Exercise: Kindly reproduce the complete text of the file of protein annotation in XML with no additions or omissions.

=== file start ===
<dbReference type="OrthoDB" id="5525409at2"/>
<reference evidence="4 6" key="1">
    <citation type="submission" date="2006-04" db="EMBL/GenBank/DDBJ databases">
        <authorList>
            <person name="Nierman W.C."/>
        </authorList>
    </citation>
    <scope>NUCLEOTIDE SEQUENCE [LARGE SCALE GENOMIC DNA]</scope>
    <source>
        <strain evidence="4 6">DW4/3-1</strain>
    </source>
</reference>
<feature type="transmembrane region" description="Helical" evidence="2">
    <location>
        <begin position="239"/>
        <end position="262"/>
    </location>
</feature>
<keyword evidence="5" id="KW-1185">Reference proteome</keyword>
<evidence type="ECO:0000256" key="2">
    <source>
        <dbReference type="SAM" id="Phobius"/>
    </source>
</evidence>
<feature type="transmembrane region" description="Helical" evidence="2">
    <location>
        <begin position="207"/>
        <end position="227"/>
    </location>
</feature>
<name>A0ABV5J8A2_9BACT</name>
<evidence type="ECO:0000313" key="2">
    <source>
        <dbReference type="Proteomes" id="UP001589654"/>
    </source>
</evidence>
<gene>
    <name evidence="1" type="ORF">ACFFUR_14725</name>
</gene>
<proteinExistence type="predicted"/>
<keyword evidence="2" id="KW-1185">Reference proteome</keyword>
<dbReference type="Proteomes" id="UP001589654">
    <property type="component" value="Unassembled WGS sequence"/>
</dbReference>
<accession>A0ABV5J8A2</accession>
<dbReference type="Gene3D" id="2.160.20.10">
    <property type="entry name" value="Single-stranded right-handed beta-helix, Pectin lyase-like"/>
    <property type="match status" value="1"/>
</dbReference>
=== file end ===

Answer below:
<dbReference type="OrthoDB" id="5525409at2"/>
<reference evidence="4 6" key="1">
    <citation type="submission" date="2006-04" db="EMBL/GenBank/DDBJ databases">
        <authorList>
            <person name="Nierman W.C."/>
        </authorList>
    </citation>
    <scope>NUCLEOTIDE SEQUENCE [LARGE SCALE GENOMIC DNA]</scope>
    <source>
        <strain evidence="4 6">DW4/3-1</strain>
    </source>
</reference>
<feature type="transmembrane region" description="Helical" evidence="2">
    <location>
        <begin position="239"/>
        <end position="262"/>
    </location>
</feature>
<keyword evidence="5" id="KW-1185">Reference proteome</keyword>
<evidence type="ECO:0000256" key="2">
    <source>
        <dbReference type="SAM" id="Phobius"/>
    </source>
</evidence>
<feature type="transmembrane region" description="Helical" evidence="2">
    <location>
        <begin position="207"/>
        <end position="227"/>
    </location>
</feature>
<name>A0ABV5J8A2_9BACT</name>
<evidence type="ECO:0000313" key="2">
    <source>
        <dbReference type="Proteomes" id="UP001589654"/>
    </source>
</evidence>
<gene>
    <name evidence="1" type="ORF">ACFFUR_14725</name>
</gene>
<proteinExistence type="predicted"/>
<keyword evidence="2" id="KW-1185">Reference proteome</keyword>
<dbReference type="Proteomes" id="UP001589654">
    <property type="component" value="Unassembled WGS sequence"/>
</dbReference>
<accession>A0ABV5J8A2</accession>
<dbReference type="Gene3D" id="2.160.20.10">
    <property type="entry name" value="Single-stranded right-handed beta-helix, Pectin lyase-like"/>
    <property type="match status" value="1"/>
</dbReference>